There are many benefits to planting a tree on your property. Trees lower your utility bills by shading your house in the summer and allowing the sun to warm it in the winter. They clean the air and absorb stormwater runoff. Trees help fight climate change, and they’re even linked to better mental health.
To get all the benefits of a tree, you need to make sure you select and plant your tree so that it can thrive. We call this “right tree, right place.”
1. Select the right tree
All trees are different. Decide whether you want a shade tree, a small flowering tree to brighten up a shady corner, a tree that will attract wildlife or something else. You can ask your local arborist, university agricultural extension, botanical garden or plant nursery for tree recommendations. The internet is also a great resource. The USDA’s Plant Hardiness Zone Tool will tell you what your local planting zone is, though keep in mind that climate change is quickly altering these zones.
You might want to consider planting a tree species that is native to your general region, rather than a species from Asia, Europe or from the other side of the United States. Native trees are adapted to local conditions, and provide essential habitat and food for wildlife like birds and butterflies. You can use a tool like the Audubon Native Plant Database to look up trees that are native to your area.
When you’re ready to buy, call ahead. All garden centers might not carry the tree you want. Specialty nurseries such as native plant nurseries may have a better selection. Or, reach out to your town or city. Some municipalities give out free or inexpensive trees, or have tree rebate programs.
Be careful never to plant invasive trees, including mimosa, tree-of-heaven, Norway maple and black locust. Invasive trees can compromise ecosystems.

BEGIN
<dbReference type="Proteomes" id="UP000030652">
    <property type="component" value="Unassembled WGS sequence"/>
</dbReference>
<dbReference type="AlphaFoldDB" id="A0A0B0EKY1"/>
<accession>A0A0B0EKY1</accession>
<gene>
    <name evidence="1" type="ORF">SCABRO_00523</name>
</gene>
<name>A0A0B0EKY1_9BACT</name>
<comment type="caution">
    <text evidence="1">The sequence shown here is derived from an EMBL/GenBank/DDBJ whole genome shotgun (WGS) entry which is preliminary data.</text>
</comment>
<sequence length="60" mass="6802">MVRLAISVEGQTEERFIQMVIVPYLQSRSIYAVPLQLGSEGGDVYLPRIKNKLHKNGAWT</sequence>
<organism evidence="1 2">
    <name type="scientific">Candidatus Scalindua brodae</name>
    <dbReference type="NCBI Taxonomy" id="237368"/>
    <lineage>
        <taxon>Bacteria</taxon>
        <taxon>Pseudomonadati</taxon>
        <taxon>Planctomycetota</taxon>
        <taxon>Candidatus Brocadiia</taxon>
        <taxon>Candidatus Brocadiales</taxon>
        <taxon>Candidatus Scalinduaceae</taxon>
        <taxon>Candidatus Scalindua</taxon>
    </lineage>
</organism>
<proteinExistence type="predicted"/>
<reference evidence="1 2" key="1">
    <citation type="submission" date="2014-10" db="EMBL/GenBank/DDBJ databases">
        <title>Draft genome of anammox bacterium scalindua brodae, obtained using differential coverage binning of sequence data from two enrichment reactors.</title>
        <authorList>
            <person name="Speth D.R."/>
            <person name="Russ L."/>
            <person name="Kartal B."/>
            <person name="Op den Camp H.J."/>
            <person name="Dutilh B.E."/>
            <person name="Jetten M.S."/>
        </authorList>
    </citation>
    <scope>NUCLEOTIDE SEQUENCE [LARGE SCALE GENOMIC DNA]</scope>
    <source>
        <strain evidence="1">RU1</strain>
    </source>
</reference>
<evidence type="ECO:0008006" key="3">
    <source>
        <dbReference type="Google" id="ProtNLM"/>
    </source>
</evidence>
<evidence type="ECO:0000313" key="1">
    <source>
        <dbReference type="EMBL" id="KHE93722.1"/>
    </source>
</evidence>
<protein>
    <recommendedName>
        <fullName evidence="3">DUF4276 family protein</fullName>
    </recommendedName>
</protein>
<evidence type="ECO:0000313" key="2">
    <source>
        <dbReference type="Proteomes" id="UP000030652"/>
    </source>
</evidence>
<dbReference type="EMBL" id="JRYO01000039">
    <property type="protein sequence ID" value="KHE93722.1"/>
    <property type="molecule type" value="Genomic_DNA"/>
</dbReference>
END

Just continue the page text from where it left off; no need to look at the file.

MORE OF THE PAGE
2. Be “climate smart” in your tree choice
The earth’s climate is changing rapidly. Some areas will experience more intense droughts. Others will weather more severe storms. Almost everywhere will be hotter. Some tree experts are now recommending that you plant trees that are suited to the climate conditions your area will experience in 30 or 50 years.
Because of this, you may want to choose a tree species that can tolerate higher heat, or more intense droughts. You could also consider a tree species that currently grows at a lower elevation, or several hundred miles to the south of your location.
3. Choose the right spot to plant your tree
Trees have specific requirements for sunlight, soil and climate. A tree that needs full sun will not thrive if you plant it in shade, while another that needs dry soil might die if you plant it in a wet spot.
“Full sun” means at least 6 hours each day of direct sunlight. “Partial shade” means an area receives dappled shade throughout the day, or two to four hours of direct sunlight. “Shade” means two or fewer hours of sun each day.
Make sure that your tree doesn’t cause problems as it grows. Plant trees at least 15 feet away from buildings so there is enough room for roots and branches to reach full size. Make sure that the tree won’t disrupt power lines, sidewalks and other infrastructure as it grows.
Select a site that is far enough from your neighbor’s property that the branches won’t extend into their yard. Or, talk to your neighbor about the benefits of sharing the shade from your tree as it grows.